Fitzroy High School values children as individual learners who are full of potential and capable of excellence. Our students will be lifelong learners, reflective and creative thinkers, responsible and active citizens, and resilient and adaptable problem solvers able to navigate through an uncertain and constantly changing future.
Fitzroy is a learning community where students and teams of teachers work together to:
- achieve high standards so that all students fulfil their capabilities in academic, intellectual, social, emotional and physical development;
- celebrate diversity and embrace individual differences, including class, culture, race, gender, sexuality and ethnicity;
- build a cohesive, compassionate and proud school community with a productive legacy for the future;
- develop beyond our current capacity through continuous change and review; and
- participate in and contribute to our wider community.
Fitzroy High embraces a bold and ambitious dream: striving for excellence and equity. We aim to be a humane learning community in which teachers use relationships to deepen their knowledge of students.
This is in order to engage all of them in an intellectually challenging education based on powerful ideas, help them toward social maturity, and prepare them for a life of meaningful possibilities and active participation as Australian and global citizens.
Principles of Teaching and Learning
- The learning environment is engaging, rigorous and productive, promoting independence, interdependence and self-motivation.
Teachers model practices that build independence and motivate students to work in an autonomous manner. Students are involved in decision making within the classroom in relation to what and how they learn and are encouraged to take responsibility for their learning.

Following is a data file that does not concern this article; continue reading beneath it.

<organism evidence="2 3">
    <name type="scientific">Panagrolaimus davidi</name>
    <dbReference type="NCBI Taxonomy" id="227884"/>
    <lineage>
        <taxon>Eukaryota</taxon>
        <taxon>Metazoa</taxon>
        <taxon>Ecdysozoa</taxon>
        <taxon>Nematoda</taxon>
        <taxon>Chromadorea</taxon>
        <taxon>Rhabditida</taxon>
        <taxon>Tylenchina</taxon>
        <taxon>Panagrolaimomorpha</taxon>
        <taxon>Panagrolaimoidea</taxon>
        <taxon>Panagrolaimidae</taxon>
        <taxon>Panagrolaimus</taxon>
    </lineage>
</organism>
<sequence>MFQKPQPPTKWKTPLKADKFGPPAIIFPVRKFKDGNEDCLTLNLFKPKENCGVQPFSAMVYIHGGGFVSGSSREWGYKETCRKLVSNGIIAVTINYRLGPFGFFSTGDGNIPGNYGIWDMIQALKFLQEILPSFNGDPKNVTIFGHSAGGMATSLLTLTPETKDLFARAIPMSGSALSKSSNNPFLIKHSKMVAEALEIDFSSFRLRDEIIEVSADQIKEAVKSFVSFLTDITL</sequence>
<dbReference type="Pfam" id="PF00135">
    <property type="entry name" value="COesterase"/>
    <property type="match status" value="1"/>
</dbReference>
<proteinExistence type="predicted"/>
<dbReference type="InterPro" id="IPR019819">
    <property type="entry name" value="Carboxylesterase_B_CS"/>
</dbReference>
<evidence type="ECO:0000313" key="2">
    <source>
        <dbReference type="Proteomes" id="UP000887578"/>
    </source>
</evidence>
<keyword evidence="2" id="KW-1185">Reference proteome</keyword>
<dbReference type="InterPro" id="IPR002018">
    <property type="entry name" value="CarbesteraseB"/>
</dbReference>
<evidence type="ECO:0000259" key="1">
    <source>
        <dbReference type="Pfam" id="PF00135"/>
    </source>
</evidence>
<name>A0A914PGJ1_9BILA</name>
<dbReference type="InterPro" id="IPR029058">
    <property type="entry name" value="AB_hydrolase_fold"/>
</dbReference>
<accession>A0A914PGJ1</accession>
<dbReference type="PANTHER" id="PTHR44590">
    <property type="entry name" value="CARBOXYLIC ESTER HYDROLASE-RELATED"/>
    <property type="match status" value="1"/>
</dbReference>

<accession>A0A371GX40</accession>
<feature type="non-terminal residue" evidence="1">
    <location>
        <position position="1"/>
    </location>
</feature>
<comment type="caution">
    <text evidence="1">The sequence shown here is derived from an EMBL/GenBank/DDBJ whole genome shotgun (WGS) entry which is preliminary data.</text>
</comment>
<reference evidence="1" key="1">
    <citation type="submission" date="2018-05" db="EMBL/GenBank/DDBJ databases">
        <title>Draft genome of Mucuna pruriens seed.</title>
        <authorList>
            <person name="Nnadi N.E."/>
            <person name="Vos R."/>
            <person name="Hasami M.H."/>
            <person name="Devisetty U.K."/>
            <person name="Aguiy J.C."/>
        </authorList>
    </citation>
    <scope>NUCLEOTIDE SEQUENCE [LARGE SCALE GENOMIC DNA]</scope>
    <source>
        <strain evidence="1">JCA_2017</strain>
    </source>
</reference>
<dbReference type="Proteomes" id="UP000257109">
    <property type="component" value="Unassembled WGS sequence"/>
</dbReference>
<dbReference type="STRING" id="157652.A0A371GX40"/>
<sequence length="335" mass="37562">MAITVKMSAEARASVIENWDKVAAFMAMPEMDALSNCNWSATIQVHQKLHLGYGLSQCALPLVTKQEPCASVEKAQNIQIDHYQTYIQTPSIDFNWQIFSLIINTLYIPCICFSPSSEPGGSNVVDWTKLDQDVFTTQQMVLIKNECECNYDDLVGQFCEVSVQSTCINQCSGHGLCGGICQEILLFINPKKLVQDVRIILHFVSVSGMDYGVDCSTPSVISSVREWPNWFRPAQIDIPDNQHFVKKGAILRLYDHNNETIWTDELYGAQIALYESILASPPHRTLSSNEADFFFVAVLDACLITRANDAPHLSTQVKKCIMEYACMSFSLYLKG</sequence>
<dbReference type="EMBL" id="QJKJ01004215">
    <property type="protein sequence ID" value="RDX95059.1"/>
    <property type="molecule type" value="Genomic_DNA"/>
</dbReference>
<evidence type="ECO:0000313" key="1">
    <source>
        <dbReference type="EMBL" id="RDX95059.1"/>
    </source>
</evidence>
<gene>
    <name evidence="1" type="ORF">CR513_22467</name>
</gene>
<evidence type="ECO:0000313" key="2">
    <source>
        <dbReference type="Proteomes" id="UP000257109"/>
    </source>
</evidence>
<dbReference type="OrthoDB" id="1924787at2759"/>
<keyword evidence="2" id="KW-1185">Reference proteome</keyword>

Team building skills are also explicitly taught so that students learn to collaborate, negotiate and contribute to group projects and experience the sharing of roles, responsibilities and ownership.
- Students are challenged and supported to develop deep levels of thinking and application.
Students are challenged to explore, question and engage with significant ideas and practices, so that they move beyond superficial understandings to develop higher order, flexible thinking. To support this, teaching sequences should be sustained and responsive, and explore ideas and practices.
- Students’ needs, backgrounds, perspectives and interests are reflected in the learning program.
A range of strategies is used to monitor and respond to students’ different learning needs, social needs, and cultural perspectives. Students’ lives and interests are reflected in the learning sequences. A variety of teaching strategies is used to accommodate the range of abilities and interests, and to encourage diversity and autonomy.
- Assessment practices are an integral part of teaching and learning.
Assessment contributes to planning at a number of levels. Monitoring of student learning is continuous and encompasses a variety of aspects of understanding and practice. Assessment criteria are explicit and feedback is designed to support students’ further learning and encourage them to monitor and take responsibility for their own learning.
- Strong relationships that are built on mutual respect support students to learn best.
The teacher builds positive relationships, valuing each student. Through teacher modelling and classroom strategies based on cooperation and mutual support, an environment is created where students feel comfortable to pursue inquiries and express themselves.
They take responsibility for their learning and are prepared to pursue and try out new ideas. An environment is created where students’ comments are acknowledged, their different opinions are respected, cultural and other differences are accepted, and students feel safe and valued.
- Learning connects strongly with communities and practice beyond the classroom.
Students’ learning needs to connect with their current and future lives, and with contemporary thinking in the broader community. A variety of links are made between the classroom program and the local and broader community, leading to students developing a rich view of knowledge and practice, including social and ethical issues.
This principle concerns relevance and connectedness, and also the communal nature of learning.